Wednesday, November 22, 2017
News Roundup

Pistorius trial: cricket bat, toilet door in court

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PRETORIA, South Africa — Kneeling in court and swinging a cricket bat at Oscar Pistorius' toilet door, a South African forensic analyst demonstrated Wednesday how the double-amputee athlete may have bashed the door to get to the girlfriend he had just fatally shot.

Col. J.G. Vermeulen said he believed Pistorius was on his stumps when he swung his bat at the brown cubicle door.

The defense, on cross-examination of the policeman, insisted instead that Pistorius was wearing his prosthetic legs when hitting the door in the pre-dawn hours of Valentine's Day last year — and the marks from the bat on the door were lower down because the athlete swung with a bent back.

The intricate argument over whether Pistorius, the first amputee to run at the Olympics and now on trial for murder, was on his prosthetic limbs or not is important because it could match parts of his story that he accidentally shot Reeva Steenkamp. It could also show that he is lying.

The athlete has said he fearfully approached the bathroom on his stumps on Feb. 14 last year and shot Steenkamp by mistake, thinking she was an intruder hiding behind the door. According to his account, he then put on his prostheses and tried to kick down the locked toilet door, and battered it with a cricket bat to get to his girlfriend after realizing what he had done.

Prosecutors maintain he intentionally shot the 29-year-old model and have charged him with murder. He pleaded not guilty to all charges against him, which also include three firearm related counts.

The actual door that Pistorius shot through a year ago was erected in the Pretoria courtroom Wednesday. The bat he used that night was also used in the dramatic demonstrations. And there was even a toilet cubicle behind the door, recreated to the exact specifications of the small area of Pistorius' bathroom where Steenkamp was fatally shot, Vermeulen said. It included a toilet bowl.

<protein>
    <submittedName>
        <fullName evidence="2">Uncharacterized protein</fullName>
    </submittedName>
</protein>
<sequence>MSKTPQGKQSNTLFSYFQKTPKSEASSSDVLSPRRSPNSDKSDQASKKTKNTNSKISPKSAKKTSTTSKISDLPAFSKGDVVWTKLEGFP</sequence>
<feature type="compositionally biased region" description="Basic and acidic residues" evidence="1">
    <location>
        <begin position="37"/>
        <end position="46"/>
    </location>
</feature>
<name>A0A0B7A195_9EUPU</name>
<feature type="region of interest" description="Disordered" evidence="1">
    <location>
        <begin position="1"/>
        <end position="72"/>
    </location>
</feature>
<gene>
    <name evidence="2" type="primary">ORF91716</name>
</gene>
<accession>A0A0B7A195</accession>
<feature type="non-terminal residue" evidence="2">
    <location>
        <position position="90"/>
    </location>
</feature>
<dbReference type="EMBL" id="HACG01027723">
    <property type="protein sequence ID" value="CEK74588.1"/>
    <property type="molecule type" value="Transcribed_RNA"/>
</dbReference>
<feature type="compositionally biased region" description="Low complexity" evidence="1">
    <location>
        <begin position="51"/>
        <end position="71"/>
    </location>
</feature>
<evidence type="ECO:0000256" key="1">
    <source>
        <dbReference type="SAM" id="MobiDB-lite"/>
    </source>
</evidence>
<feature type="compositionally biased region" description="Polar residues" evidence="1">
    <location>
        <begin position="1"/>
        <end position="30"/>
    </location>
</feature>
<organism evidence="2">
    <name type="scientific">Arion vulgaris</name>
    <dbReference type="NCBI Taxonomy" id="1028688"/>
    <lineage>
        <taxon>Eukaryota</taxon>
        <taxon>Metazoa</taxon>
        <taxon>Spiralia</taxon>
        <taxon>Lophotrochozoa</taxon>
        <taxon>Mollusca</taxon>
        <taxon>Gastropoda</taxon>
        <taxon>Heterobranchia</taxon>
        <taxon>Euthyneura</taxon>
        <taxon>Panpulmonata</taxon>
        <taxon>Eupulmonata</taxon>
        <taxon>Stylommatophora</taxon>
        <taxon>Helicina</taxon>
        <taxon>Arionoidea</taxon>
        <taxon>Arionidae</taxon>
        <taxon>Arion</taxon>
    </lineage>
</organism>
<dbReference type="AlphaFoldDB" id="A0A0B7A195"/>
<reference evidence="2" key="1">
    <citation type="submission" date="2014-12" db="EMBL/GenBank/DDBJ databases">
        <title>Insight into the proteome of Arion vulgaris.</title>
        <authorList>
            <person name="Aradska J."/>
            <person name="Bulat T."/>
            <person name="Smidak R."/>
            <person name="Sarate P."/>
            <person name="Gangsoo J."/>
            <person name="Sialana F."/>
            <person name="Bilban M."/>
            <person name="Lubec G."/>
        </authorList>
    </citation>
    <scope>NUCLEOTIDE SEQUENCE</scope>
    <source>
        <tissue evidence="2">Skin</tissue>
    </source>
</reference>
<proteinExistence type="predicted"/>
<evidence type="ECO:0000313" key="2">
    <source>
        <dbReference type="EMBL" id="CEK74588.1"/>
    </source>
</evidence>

The door also had what appeared to be white tags on it and, lower down and below the handle four bullet holes were clearly visible. Pistorius shot at Steenkamp four times through the door, hitting her in the hip, arm and head. One shot missed, the court has heard.

Vermeulen, who said he has 29 years' experience as a forensic analyst, said it was his belief that Pistorius was on his stumps — and against what the athlete says — when he hit the door.

"The marks is consistent with him being in a natural position without his prostheses," Vermeulen said.

The police analyst was repeatedly asked by both the prosecution and defense to demonstrate his assertions by swinging the bat at the door.

"It's quite low down on the door," Vermeulen testified about one of the marks he said were made by the bat. He said it was "not the normal position that I would expect from a mark from a cricket bat."

Defense lawyer Barry Roux countered that Pistorius hit the door with a "bent back" and that the low marks were consistent with such a body position. Roux also made it clear that the prosecution had now retracted initial claims that Pistorius was on his prosthetics when he fired the shots that killed Steenkamp. It is now accepted, Vermeulen said, that he was probably on his stumps.

That mistaken claim by prosecutors in the early part of the investigation was used by them to argue there was premeditation in the killing because they believed the disabled runner planned the killing while putting his prosthetics limbs on.

Earlier, Vermeulen also said a metal panel on the wall of the main bathroom in Pistorius' home had been damaged by being hit with a "hard" object, or after the object fell against it. The steel plate was new evidence. A photo of the damaged plate was shown.

Prosecutors say Pistorius intentionally shot Steenkamp, a 29-year-old model, after a fight.

Led by questions from prosecutor Gerrie Nel, Vermeulen removed his blazer and walked down from the witness stand and over to the door to demonstrate to the judge how he believes the door was hit by Pistorius last year.

Vermeulen said he was particularly interested in two specific marks on the door that he concluded were made by the bat and with the use of court photos and by kneeling down in court, Vermeulen showed the low position that the person could have been in when striking the door with the bat.

Pistorius faces a possible life sentence if convicted of murder for killing Steenkamp. The judge, who watched the demonstrations Wednesday, will ultimately decide on the verdict. There is no trial by jury in South Africa.

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